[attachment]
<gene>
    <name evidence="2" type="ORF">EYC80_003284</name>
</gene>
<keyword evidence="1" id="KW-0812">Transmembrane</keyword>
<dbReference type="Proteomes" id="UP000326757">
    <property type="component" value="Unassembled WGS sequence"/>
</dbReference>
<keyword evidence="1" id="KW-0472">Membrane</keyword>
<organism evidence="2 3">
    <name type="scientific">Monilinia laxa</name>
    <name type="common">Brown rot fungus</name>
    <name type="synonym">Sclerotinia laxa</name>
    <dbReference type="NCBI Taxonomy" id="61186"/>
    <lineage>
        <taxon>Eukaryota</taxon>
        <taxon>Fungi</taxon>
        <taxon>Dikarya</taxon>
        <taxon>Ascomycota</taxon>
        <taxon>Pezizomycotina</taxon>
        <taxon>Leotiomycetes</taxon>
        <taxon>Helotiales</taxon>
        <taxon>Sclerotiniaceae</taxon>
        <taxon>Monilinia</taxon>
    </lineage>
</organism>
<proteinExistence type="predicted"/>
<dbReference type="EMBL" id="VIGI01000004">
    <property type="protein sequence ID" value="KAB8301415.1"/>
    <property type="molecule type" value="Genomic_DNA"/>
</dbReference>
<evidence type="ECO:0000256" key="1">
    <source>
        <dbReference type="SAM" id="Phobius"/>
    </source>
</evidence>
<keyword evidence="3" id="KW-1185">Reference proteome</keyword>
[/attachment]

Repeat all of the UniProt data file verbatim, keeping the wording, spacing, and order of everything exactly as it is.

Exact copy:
<gene>
    <name evidence="2" type="ORF">EYC80_003284</name>
</gene>
<keyword evidence="1" id="KW-0812">Transmembrane</keyword>
<dbReference type="Proteomes" id="UP000326757">
    <property type="component" value="Unassembled WGS sequence"/>
</dbReference>
<keyword evidence="1" id="KW-0472">Membrane</keyword>
<organism evidence="2 3">
    <name type="scientific">Monilinia laxa</name>
    <name type="common">Brown rot fungus</name>
    <name type="synonym">Sclerotinia laxa</name>
    <dbReference type="NCBI Taxonomy" id="61186"/>
    <lineage>
        <taxon>Eukaryota</taxon>
        <taxon>Fungi</taxon>
        <taxon>Dikarya</taxon>
        <taxon>Ascomycota</taxon>
        <taxon>Pezizomycotina</taxon>
        <taxon>Leotiomycetes</taxon>
        <taxon>Helotiales</taxon>
        <taxon>Sclerotiniaceae</taxon>
        <taxon>Monilinia</taxon>
    </lineage>
</organism>
<proteinExistence type="predicted"/>
<dbReference type="EMBL" id="VIGI01000004">
    <property type="protein sequence ID" value="KAB8301415.1"/>
    <property type="molecule type" value="Genomic_DNA"/>
</dbReference>
<evidence type="ECO:0000256" key="1">
    <source>
        <dbReference type="SAM" id="Phobius"/>
    </source>
</evidence>
<keyword evidence="3" id="KW-1185">Reference proteome</keyword>